Periodic Reporting for period 1 - meltRBP (Tracking interactions between RNA and RNA-binding proteins by thermal profiling of the proteome)
Reporting period: 2017-04-01 to 2019-03-31
In 2014, Dr Mikhail Savitski, group leader at EMBL, developed a novel approach, termed thermal proteome profiling (TPP). This methodology is based on the principle that the binding of a ligand to a protein causes a shift in its stability, which can be read out by the proteins’ denaturing properties, using the cellular thermal shift assay (CETSA). In detail, target engagement is measured by exposing the intact cells to a range of different temperatures (37¬¬–65°C, at increments of 3°C). Thereby, a specific temperature induces unfolding of a protein, which leads to the formation of an insoluble pellet after centrifugation. The supernatant now contains all the proteins that are stable at the given temperature, which can be quantified either by Western blotting for specific targets, or on a proteome-wide scale using mass spectrometry. The addition of a drug, as in Savitski et al., (2014), perturbs the system and results in specific protein melting point differences.
The project proposed here made use of this innovative approach, by transferring this cutting-edge technology to the study of RNA-protein complexes and identify all of the RBPs that are bound to a specific RNA. One major advantage of this application is that the differential effects on protein stability modulated by the concentration of a specific RNA molecule can be measured in the context of the whole cell. Specifically, we optimised the technique with a well-characterized model system, the iron regulatory protein/iron response element interaction, followed by the application of TPP to discover all RBPs bound to the iron response element of the HIF2 5’untranslated region. Trying to apply TPP to a novel context, directed our interest to Enolase 1, a glycolytic enzyme that binds RNA.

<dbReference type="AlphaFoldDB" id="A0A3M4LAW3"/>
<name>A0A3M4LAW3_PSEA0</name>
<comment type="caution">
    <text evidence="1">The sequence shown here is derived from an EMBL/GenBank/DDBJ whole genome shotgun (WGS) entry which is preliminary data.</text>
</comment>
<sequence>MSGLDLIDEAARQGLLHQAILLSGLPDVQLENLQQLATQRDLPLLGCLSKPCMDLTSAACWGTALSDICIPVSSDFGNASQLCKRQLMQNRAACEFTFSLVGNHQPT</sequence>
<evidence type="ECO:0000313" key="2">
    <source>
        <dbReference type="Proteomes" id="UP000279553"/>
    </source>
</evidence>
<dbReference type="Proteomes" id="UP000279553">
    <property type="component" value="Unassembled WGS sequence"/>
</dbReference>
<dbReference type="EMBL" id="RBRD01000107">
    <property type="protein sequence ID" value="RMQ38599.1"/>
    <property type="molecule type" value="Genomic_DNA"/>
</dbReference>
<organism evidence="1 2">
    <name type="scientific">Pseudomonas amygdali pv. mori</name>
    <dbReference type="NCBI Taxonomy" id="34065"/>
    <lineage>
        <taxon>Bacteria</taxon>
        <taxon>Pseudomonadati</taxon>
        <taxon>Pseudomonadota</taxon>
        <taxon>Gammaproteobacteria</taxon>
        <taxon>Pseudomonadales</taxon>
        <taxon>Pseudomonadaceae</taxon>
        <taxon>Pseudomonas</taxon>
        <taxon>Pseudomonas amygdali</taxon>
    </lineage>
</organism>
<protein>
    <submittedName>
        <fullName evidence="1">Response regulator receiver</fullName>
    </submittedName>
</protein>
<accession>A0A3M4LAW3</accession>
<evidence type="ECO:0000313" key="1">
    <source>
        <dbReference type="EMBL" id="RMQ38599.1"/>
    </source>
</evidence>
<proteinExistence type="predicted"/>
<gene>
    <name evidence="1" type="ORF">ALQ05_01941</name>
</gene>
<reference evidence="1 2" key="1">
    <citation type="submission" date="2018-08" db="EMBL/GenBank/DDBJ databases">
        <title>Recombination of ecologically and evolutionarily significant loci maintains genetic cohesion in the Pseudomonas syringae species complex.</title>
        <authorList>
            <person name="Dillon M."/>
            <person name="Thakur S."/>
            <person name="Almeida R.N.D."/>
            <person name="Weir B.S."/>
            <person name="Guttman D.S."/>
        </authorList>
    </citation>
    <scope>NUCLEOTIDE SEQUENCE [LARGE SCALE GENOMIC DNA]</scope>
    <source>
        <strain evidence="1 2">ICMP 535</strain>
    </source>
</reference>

The second objective involved the application of TPP to a cellular context where the endogenous RNA levels could be manipulated by RNAi or CRISPR Cas9. Unfortunately, the differential expression of full-length mRNAs resulted in changes on many different levels (translation, metabolic state and protein-protein interactions) resulting in TPP uncovering RNA-independent changes. Thus, we decided to revert back to a drug-like treatment of the cells to uncover novel RBP-RNA interactions.
The final project objective was based on recent data that had shown that the eukaryotic RNA-binding proteome is much larger than previously anticipated. It encompasses a number of proteins with well-established functions unrelated to RNA biology, including many metabolic enzymes. To elucidate the physiological role of one such metabolic enzyme in RNA biology, we had focussed on the glycolytic enzyme enolase 1 (ENO1) due to its evolutionarily conserved RNA-binding capacity. As part of the optimisation of TPP for the application to the ENO1-RNA context, we confirmed ENO1 to be a bona fide RNA-binding protein.